I’d say this gives some cause for concern..

THEN. In 1983 there were two close calls. ACTUAL danger of ANNIHILATION due to a tiff between the Russia and America. A generation of kids and their parents properly shat themselves worrying over this. Parents were stock piling tins of beans so in the event of nuclear war we could fart ourselves into comas. Thankfully it didn’t happen but it gave Frankie Goes To Hollywood some inspiration for their number one hit, Two Tribes.

Remember this?

“The air attack warning sounds like
This is the sound.

When you hear the air attack warning
You and your family must take cover.”

Magzilla
19 September 1983

PSYCHOTIC FEMALE PRIME MINISTERS

NOW. People think Theresa May is bad?

THEN. She’s aint a patch on our pearl wearing overlord!

Margaret Thatcher (or “that woman” as my Labourite father called her) ruled as PM throughout the entirety of the 80s. This was the woman who a few years earlier (as Secretary of State for Education) abolished free milk for schoolchildren. Also, she and her popular (not) Poll Tax was responsible for the worst riots in Britain. Thatcher was possibly one of the most hated women ever. Certainly wasn’t popular in our house. In my opinion, Thatcher makes Theresa May look like Jar Jar Binks – only in leopard print kitten heels.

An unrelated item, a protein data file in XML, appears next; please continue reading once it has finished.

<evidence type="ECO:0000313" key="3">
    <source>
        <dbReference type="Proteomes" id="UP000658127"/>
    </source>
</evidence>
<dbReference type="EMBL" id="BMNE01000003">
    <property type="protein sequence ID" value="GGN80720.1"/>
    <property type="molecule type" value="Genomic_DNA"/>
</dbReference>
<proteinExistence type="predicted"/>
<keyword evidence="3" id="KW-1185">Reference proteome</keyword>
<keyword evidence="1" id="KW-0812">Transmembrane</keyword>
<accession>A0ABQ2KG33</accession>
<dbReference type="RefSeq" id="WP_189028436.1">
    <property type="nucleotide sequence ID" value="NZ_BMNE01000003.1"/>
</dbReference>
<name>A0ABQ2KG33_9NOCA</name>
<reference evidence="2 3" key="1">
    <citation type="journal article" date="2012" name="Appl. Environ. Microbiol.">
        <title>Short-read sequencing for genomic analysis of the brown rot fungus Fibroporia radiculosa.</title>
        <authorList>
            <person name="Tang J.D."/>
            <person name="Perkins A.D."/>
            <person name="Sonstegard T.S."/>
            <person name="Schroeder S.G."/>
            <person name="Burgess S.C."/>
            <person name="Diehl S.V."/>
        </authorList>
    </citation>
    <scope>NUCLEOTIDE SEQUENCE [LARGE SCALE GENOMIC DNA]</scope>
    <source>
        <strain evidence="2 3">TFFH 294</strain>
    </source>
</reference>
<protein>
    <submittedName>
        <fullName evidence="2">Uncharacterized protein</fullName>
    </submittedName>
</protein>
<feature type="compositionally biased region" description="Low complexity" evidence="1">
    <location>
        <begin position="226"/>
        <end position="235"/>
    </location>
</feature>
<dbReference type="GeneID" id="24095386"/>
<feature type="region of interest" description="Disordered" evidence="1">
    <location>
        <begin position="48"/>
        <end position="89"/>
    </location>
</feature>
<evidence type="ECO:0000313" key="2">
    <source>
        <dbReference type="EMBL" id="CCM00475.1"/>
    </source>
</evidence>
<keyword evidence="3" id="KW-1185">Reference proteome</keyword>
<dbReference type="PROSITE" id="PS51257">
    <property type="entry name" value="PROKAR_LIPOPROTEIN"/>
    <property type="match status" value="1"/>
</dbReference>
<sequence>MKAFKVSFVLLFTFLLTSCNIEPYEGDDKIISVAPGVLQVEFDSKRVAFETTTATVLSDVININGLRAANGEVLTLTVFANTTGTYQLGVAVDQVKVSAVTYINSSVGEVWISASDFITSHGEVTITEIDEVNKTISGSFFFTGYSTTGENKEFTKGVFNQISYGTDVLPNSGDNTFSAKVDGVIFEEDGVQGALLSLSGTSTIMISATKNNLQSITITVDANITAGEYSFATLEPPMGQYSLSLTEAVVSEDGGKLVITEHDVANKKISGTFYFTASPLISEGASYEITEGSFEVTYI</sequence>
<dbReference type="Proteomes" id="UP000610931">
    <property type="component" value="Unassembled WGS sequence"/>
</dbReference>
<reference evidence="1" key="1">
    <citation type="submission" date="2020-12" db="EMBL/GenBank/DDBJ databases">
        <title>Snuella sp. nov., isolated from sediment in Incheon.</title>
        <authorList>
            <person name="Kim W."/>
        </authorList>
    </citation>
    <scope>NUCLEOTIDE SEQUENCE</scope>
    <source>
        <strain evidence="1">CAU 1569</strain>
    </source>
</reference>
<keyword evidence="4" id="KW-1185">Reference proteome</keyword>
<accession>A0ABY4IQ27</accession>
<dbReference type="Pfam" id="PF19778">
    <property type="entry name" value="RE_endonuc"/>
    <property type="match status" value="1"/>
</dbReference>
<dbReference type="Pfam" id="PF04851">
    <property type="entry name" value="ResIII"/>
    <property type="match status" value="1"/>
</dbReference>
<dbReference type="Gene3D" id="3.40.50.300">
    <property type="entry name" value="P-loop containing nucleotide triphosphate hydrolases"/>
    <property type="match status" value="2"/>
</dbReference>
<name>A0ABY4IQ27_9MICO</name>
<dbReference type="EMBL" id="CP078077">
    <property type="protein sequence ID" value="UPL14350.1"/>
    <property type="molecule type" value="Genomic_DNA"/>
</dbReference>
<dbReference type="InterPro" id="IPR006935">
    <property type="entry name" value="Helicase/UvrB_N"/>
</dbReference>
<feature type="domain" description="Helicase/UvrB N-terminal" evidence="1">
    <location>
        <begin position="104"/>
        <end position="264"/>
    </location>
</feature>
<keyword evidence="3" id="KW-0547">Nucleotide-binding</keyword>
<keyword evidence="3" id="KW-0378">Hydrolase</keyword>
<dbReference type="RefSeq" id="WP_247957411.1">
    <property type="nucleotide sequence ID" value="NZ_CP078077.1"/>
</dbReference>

LEGO

NOW. Parents have to take out a second mortgage so their kid can have the Star Wars Millennium Falcon? I am STAGGERED at the price of Lego these days! I want to buy a kit, not the company!

THEN. One board, some bricks and you considered yourself lucky.

PHONES

Now. I’ve yet to clap eyes on a young person who isn’t attached to their mobile phone via an umbilical cord. You see them slumped over their phones in McDonald’s – Diet Coke in one hand – mobile phone in the other.

ALL of them on their phones.

NOBODY speaking.

Are they all sat texting each other?

It’s possible.

Then. While mobile phones existed in the 80s – they were the size of a shopping trolley and cost a fortune so us peasants had to make do with landline phones or public phone-boxes. You know, the red ones that reeked of fags and wee?

‘Blocking’ was when irate parents fixed an actual lock on the phone after receiving a bill of EPIC proportions – £40 in 80s money and about £160 in today’s. This usually included a few months of being grounded. Early parole was usually granted because parents couldn’t cope with having stroppy teenagers under their feet being all hormonal and horrible.

MUSIC

Now. Auto-tuned, shit sampled crap with pornographic videos and lyrics that would give your nan a coronary.

Truffle butter? Do yourself a favour and don’t Google it.

You Googled it dintcha?

Certainly puts Madonna and her pointy bra into place, eh?